There was no open outcry trading on the CME NYMEX yesterday because of the MLK holiday but after rallying on Friday U.S. crude prices resumed their descent here in electronic trading and the London ICE Brent contract lost $1.40/Bbl to close at $48.77/Bbl. Unsurprisingly the Baker Hughes oil drilling rig count is down by 209 (13%) since December 2014 as producers take a hard look at their production budgets. Yet production is still expected to increase in the short term – in part because the rigs that are left will focus on “sweet spots”. In today’s blog “It Don’t Come Easy – Low Crude Prices, Producer Breakevens and Drilling Economics – Part 2” Sandy Fielden looks at the assumptions behind RBN’s IRR and breakeven scenario analysis.
In Episode 1 of this series we reviewed recent price carnage in crude, natural gas and natural gas liquids (NGL) markets. We noted that existing wells that are currently flowing will continue to produce – there is no value to shutting in output because of falling prices. That is because even at today’s prices, the per-unit revenues of existing wells are significantly above operating costs. In fact, production is likely to increase in the near term for at least four reasons: (a) Producers are cutting back drilling, but the rigs that are left are focused on their highest yield “sweet spots”, the best, largest producing opportunities. The producer’s goal is to maximize revenue, and that means maximizing production volume. (b) In recent years a number of leases signed by producers have HBP (held by production) clauses, requiring drilling and production to hold leases that were acquired at significant costs. Some wells will be drilled and produced to hold these leases, regardless of short-term economics. (c) Some producers were wise enough to hedge their prices, and will continue to drill and produce against those higher priced forward sales, and (d) producer economics will be improved by lower drilling services costs, which are coming down fast in response to lower drilling activity.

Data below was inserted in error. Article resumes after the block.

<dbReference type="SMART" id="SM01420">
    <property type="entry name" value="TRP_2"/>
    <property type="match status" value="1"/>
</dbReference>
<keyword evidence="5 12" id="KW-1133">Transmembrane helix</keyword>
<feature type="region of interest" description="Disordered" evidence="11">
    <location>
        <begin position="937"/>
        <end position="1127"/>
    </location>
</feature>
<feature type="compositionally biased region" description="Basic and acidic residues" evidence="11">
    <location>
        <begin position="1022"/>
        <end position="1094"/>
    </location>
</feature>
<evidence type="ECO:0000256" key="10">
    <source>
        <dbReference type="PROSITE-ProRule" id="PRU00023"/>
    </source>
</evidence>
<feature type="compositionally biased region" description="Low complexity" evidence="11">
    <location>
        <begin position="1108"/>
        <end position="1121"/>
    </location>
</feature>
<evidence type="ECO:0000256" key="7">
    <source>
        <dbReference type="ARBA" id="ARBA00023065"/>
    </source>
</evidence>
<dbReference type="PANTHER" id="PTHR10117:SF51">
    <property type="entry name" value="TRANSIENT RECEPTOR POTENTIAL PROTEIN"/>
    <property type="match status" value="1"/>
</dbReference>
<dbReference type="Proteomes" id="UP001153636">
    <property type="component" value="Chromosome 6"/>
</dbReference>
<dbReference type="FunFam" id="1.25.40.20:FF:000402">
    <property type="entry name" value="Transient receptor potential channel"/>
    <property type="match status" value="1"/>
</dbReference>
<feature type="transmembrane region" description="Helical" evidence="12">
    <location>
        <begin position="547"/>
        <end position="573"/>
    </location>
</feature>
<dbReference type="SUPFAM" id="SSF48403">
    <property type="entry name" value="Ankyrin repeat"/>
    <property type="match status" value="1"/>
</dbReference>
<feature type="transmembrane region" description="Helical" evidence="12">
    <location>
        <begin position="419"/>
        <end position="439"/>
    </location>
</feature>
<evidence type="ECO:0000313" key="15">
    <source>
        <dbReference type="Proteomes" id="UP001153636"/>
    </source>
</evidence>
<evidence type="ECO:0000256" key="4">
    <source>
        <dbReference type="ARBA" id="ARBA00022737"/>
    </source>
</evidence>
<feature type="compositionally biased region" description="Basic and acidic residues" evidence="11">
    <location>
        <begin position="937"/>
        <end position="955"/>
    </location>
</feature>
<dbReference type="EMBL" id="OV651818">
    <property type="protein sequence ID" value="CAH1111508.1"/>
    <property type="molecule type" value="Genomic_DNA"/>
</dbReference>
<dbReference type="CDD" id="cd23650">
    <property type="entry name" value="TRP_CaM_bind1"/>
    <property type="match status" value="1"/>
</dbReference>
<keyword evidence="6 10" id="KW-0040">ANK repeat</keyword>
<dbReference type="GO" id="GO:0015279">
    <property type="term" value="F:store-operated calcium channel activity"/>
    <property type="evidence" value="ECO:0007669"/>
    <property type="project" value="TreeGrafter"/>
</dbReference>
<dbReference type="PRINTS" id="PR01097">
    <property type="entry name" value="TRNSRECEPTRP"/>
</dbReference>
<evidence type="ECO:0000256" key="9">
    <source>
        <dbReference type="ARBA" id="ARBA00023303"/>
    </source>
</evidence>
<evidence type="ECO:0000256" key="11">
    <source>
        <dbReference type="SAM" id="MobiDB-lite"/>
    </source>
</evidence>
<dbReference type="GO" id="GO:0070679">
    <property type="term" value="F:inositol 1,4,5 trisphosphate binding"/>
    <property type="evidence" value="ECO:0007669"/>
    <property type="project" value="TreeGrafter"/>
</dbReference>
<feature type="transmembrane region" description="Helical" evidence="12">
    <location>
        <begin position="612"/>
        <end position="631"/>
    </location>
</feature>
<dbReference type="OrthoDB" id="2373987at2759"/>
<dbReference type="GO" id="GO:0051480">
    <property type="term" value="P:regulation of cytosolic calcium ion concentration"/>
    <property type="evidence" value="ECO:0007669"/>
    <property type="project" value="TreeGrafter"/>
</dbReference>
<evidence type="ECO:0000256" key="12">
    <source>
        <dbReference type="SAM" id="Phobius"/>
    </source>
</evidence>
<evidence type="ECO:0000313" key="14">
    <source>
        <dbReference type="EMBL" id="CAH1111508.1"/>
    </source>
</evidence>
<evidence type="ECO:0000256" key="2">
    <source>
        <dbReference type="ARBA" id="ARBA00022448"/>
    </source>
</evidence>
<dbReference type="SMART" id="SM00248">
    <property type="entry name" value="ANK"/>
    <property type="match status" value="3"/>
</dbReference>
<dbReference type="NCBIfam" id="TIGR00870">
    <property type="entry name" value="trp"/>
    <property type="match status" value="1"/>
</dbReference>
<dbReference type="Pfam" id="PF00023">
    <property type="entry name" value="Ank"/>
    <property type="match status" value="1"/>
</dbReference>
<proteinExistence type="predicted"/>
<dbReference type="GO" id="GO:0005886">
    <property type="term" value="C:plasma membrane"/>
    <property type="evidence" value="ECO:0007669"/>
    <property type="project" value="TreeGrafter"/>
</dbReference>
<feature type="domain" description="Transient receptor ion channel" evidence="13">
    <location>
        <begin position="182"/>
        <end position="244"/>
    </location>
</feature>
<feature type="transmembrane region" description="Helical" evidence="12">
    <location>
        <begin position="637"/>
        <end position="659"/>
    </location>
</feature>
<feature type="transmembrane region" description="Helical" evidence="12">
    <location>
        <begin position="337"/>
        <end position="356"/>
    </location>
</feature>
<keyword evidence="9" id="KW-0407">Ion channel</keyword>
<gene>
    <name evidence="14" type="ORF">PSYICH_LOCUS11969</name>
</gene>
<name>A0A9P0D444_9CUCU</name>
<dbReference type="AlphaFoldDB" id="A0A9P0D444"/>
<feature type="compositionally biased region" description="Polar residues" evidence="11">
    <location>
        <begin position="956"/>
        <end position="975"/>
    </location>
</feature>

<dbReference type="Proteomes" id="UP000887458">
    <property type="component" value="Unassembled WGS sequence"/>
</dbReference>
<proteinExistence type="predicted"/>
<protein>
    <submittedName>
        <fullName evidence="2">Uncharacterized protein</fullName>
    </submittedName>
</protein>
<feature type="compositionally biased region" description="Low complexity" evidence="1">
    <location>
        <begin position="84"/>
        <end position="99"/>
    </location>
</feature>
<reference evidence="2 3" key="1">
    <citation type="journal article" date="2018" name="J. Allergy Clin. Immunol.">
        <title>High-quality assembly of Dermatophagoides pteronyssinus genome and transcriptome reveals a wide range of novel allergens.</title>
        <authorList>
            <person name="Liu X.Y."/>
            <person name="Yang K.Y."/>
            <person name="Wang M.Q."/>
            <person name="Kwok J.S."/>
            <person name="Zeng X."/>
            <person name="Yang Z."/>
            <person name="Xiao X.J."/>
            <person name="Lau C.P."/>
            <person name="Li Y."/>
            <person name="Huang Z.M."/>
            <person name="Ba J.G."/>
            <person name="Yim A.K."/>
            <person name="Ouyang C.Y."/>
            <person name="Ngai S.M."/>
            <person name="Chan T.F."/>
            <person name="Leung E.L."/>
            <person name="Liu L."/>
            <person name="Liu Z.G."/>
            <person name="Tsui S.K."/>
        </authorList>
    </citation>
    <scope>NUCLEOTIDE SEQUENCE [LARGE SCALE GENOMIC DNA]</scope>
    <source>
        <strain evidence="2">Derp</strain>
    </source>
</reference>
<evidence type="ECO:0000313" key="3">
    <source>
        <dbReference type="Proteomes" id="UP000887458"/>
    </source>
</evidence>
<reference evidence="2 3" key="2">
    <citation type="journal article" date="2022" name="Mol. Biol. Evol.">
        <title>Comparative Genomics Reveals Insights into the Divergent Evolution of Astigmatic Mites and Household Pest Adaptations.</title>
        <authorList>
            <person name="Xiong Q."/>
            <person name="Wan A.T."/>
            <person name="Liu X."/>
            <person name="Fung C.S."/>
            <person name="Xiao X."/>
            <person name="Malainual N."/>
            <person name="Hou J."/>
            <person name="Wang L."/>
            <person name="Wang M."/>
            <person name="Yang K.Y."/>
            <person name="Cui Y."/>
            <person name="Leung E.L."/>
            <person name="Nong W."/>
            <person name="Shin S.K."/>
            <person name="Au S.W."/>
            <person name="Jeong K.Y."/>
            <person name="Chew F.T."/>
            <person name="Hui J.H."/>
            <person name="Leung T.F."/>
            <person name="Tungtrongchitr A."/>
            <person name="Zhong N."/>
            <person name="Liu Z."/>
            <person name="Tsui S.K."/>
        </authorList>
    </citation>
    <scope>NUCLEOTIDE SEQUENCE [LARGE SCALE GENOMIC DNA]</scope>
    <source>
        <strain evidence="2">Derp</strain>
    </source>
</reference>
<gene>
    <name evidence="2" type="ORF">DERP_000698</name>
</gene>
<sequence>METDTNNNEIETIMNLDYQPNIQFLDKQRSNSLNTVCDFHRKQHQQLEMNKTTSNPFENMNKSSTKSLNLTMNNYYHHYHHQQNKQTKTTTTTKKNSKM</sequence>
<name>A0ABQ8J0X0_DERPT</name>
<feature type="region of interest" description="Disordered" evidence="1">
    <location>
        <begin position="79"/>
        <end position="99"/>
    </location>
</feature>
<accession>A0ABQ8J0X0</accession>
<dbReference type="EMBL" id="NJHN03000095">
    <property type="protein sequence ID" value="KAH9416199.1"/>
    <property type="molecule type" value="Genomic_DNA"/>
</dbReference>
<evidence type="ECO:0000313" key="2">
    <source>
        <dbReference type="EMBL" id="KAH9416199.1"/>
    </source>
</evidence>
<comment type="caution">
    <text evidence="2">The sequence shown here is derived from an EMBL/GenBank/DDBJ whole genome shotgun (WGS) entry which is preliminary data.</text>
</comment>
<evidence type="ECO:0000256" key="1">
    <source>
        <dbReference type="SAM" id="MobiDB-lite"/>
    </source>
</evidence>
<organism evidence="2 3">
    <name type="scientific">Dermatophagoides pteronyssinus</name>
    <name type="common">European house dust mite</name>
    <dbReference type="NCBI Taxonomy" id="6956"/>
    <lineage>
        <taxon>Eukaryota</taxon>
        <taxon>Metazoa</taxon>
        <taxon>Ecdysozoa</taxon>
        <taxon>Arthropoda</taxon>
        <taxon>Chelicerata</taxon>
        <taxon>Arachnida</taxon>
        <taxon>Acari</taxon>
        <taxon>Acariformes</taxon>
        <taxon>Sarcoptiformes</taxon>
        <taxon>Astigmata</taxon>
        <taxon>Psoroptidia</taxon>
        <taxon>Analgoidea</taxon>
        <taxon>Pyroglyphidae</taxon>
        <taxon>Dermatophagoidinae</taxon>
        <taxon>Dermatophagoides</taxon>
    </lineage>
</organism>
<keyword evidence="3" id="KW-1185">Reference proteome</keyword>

We also noted last time that for most producers – cash is king and the key metric they need to concentrate on when making new drilling investment decisions is the internal rate of return (IRR) for each well in different price scenarios. We ran that analysis across major U.S. shale basins to help you understand how producer breakevens and drilling economics have changed dramatically in the last six months. In this episode we explain the model inputs and outputs as well as the major assumptions behind our analysis.
To perform the analysis we used the RBN Production Economics model first introduced in the fall of 2013 as part of our blog series “The Truth is Out There - Unconventional Production Economics”. Our internal rate of return (IRR) and breakeven analysis involves running the RBN model for about 200 well cases using input variables from a variety of company and analyst reports at different crude and natural gas price levels. We summarized results from these cases to arrive at typical IRR values for wells in each of the major U.S. shale basins in a range of pricing scenarios. We also calculated breakeven crude prices for both typical and sweet spot wells in each basin.